WASHINGTON - President Bush and European leaders demanded yesterday that Iran end its alleged efforts to develop nuclear weapons, and Bush warned: "If they don't, we'll deal with that."
Echoing the tough talk that was once directed at Iraq, Bush insisted that Iran cooperate with international nuclear inspectors. Inspectors from the International Atomic Energy Agency are seeking more access to Iranian nuclear facilities that could furnish materials for nuclear weapons.
U.S. intelligence officials say Iran appears to have accelerated its weapons program in recent months. Iran denies it is trying to develop nuclear weapons.
Bush declined to say how he would respond if Iran fails to cooperate with the international inspectors.
"Iran must comply. The free world expects Iran to comply. Just leave it at that," he said.
Senior U.S. officials, however, acknowledge that with substantial American ground forces tied down in Iraq, Afghanistan and South Korea, an attack similar to the one on Iraq isn't likely. But they said the United States had more than enough air power to destroy Iran's nuclear facilities.
The president delivered the warning after meeting with leaders from the European Union in an effort to put aside hard feelings from the war with Iraq, which many of them opposed. The European visitors endorsed Bush's call for more stringent weapons inspections in Iran, but steered clear of any talk of what to do if Iran fails to cooperate.
So far, Europe and the United States are cooperating on Iran policy. The EU, for example, has refused to sign a trade deal with Iran until Iran opens the door to full U.N. nuclear inspections.
Bush and his guests seemed eager to move beyond any previous disagreements over Iraq, global warming and other issues. The leaders agreed to work together to fight terrorism, promote global trade, seek peace in the Middle East and stop the spread of nuclear weapons.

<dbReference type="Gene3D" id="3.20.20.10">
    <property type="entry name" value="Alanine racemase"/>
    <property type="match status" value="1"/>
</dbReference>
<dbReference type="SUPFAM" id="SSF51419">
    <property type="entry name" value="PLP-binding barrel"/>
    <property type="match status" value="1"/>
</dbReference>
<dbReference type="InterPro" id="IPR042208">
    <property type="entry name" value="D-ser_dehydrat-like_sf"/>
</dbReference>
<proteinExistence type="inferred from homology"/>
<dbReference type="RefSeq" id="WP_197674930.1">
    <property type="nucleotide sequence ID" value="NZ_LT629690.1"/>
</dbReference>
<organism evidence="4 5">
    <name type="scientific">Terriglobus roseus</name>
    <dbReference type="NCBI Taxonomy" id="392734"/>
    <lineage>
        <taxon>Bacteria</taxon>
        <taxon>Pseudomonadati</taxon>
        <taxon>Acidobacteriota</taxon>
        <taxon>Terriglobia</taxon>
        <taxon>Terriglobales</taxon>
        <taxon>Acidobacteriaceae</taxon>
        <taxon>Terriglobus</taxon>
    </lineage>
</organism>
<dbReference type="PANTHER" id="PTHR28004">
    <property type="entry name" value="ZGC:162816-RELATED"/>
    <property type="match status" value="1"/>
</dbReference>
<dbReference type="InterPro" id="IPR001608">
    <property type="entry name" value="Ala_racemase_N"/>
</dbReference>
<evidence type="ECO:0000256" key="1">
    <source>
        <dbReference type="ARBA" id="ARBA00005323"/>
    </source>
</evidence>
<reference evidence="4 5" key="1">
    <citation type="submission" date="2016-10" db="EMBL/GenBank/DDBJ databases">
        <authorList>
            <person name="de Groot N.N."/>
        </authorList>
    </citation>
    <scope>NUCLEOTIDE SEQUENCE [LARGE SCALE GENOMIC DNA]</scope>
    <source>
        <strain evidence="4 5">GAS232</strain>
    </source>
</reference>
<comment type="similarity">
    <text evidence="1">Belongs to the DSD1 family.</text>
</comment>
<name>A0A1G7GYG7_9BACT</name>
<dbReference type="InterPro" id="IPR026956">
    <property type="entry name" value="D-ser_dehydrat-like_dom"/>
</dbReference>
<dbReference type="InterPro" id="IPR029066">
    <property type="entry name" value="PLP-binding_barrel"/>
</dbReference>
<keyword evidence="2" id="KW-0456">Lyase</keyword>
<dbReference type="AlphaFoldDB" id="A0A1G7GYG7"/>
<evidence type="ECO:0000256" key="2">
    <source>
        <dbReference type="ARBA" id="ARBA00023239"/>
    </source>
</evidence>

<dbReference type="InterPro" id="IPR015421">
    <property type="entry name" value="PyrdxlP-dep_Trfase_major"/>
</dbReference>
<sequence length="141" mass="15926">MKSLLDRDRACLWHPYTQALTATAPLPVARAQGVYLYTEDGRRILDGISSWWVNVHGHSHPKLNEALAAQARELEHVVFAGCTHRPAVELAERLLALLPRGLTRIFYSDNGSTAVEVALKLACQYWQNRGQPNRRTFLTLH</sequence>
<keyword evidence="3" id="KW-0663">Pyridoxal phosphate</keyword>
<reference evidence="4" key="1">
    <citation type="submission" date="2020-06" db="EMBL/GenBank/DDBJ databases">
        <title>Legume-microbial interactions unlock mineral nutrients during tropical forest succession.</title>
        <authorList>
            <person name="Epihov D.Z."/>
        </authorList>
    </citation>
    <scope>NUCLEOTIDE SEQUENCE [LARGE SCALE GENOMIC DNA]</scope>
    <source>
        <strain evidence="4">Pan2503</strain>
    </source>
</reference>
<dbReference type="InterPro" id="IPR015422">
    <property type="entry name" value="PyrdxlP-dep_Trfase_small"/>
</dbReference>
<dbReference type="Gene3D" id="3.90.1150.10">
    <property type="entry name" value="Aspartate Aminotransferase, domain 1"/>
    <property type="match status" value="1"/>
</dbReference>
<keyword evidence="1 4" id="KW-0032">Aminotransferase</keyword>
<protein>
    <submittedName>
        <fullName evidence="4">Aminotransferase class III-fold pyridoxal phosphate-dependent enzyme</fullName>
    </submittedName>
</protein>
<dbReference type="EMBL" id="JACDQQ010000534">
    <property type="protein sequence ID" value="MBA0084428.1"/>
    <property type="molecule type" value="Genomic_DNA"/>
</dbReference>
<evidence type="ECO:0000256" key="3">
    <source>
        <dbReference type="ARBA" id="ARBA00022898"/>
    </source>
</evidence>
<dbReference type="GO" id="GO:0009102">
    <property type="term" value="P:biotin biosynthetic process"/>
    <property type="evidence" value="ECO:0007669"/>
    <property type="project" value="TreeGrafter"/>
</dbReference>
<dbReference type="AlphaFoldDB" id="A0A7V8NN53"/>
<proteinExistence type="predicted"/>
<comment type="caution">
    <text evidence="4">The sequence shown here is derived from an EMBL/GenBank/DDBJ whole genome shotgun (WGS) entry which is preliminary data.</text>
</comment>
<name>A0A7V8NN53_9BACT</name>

They also agreed to negotiate an "Open Skies" agreement that would increase competition in international airline service.
"When Europe and the United States are united, no problem and no enemy can stand against us," said Romano Prodi, the president of the European Commission, the EU's governing arm. "If we fail to unite, every problem may become a crisis and every enemy a gigantic monster."
Bush tried humor to defuse tension over one sore point, the EU's ban on genetically altered food. After meeting with his guests in the Oval Office, Bush joked, "Let's go eat some genetically modified food for lunch."
Despite the cordial atmosphere, Prodi couldn't resist a dig at Defense Secretary Donald Rumsfeld, who angered European allies by dismissing anti-war sentiment as "Old Europe" thinking.
"Many people have said that Europe is too old. Maybe, but the old age helps us to understand our strengths and our weaknesses and the reality of the world," Prodi said.
Bush urged the European leaders to join his effort to cut off funding for the militant Islamic group Hamas. Although the United States has long branded Hamas a terrorist group, France considers it a legitimate political and charitable organization.